December 16, 2018
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Canadian islander: ‘I own the fact that I am a scavenger’

Photo courtesy of Craig McCaslin
Photo courtesy of Craig McCaslin
In this photo from Jan. 5, people gathered along Lubec Narrows to watch the remains of the herring brining shed of McCurdy's Smokehouse as it floated out to sea.

Dianna Parker isn’t too thrilled about the comments Lubec Landmarks President Rachel Rubeor made.

A 45-year-old waitress and artisan who lives on Campobello Island, Parker is one of Rubeor’s alleged “vandals” who cannibalized the remains of the nonprofit group’s brining shed, which as of Friday were still on a beach on the tiny Canadian island.

“She speaks no firsthand truths,” Parker said Thursday of Rubeor. “She speaks all hearsay.”

[Lubec leaders apologize for jab at Canadian ‘vandals’]

Parker visited the beach site, where the nationally historic brining shed landed after the Jan. 4, blizzard, for a few hours every day from Sunday to Wednesday.

She counted eight others, including some Lubec residents, grabbing shed remains and taking pictures. Parker took several pieces of wood from the circa-1906 structure, cutting them up with a chainsaw and stuffing them into her small sports utility vehicle, she said.

[Scavengers now threaten Lubec landmark swept to Canadian island by blizzard]

“I own the fact that I am a scavenger. My basement is full of it. I repurpose all of it,” Parker said. “I have endless friends and tourists who bring me stuff to have me make them stuff out of old things they love. That’s what I do in my spare time.”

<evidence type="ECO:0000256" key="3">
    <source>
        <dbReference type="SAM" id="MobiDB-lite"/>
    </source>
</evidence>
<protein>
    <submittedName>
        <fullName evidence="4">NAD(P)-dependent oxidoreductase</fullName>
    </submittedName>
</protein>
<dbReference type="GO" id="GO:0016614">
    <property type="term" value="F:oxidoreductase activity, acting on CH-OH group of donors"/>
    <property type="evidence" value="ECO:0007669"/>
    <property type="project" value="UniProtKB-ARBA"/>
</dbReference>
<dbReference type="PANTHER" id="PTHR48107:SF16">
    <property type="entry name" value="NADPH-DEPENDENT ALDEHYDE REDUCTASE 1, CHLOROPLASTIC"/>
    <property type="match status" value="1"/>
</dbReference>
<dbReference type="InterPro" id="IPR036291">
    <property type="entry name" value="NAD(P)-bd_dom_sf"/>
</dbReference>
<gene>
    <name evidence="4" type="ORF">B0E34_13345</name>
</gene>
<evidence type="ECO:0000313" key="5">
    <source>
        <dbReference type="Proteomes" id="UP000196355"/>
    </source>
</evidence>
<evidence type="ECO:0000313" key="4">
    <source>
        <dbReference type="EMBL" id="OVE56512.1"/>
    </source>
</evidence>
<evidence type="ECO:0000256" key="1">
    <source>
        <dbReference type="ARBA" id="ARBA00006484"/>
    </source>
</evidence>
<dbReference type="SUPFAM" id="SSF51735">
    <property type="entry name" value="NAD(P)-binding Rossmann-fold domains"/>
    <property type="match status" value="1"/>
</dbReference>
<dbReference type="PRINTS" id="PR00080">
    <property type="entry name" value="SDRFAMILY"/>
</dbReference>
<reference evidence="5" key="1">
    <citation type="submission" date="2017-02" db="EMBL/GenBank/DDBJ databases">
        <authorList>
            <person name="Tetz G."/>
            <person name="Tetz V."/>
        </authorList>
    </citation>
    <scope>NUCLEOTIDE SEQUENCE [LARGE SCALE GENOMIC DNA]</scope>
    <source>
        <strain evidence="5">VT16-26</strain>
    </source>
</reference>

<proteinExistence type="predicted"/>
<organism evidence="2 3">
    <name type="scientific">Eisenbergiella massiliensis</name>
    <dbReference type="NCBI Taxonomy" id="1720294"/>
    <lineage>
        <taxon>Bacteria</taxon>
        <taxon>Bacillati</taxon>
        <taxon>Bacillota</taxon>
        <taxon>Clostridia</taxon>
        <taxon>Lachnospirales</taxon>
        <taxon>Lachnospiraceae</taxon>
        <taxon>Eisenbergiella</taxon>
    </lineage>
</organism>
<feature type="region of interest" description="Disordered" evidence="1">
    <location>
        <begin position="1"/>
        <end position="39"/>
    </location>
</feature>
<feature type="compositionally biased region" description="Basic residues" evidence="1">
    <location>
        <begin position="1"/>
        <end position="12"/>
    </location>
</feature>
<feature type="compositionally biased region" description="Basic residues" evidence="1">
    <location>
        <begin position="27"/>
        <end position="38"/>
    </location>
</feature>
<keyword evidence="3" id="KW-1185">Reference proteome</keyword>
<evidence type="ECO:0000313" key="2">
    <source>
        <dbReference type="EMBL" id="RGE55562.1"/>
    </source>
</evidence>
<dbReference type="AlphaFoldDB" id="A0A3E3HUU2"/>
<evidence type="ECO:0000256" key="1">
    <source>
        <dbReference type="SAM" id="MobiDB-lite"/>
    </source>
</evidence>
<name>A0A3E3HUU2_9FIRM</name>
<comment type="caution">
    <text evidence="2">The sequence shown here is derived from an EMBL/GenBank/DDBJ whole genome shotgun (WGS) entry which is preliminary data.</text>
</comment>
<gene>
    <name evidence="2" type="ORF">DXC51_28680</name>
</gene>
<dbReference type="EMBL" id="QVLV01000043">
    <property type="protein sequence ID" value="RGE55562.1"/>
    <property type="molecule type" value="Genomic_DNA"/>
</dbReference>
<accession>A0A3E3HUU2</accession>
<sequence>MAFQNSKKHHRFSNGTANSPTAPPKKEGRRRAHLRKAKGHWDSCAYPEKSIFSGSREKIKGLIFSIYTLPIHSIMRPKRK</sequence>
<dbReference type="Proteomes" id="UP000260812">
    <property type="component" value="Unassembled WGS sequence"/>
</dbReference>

The first indication of problems, she said, was when a Lubec Landmarks volunteer screamed at her to leave behind the wood boards when Parker returned to the beach on Tuesday.

The shed’s remains looked like junk to her, but Parker stopped taking things from the shed. Royal Canadian Mounted Police visited the site Tuesday to stop people from removing items, she said.

Parker said she might return the portions of the shed to Lubec Landmarks or she might give them to others who once worked there — to whom, she expects, the shed’s remains are very dear.

Under laws described in the International Convention On Salvage, Lubec Landmarks might have to pay Parker for the remains, if its operators seek to recover the items she took. But she doubts she will seek money from them and predicts that any tensions between Campobello and Lubec residents over the shed will recede.

“The two communities will rally for a solution,” Parker said. “It’s what they do.”

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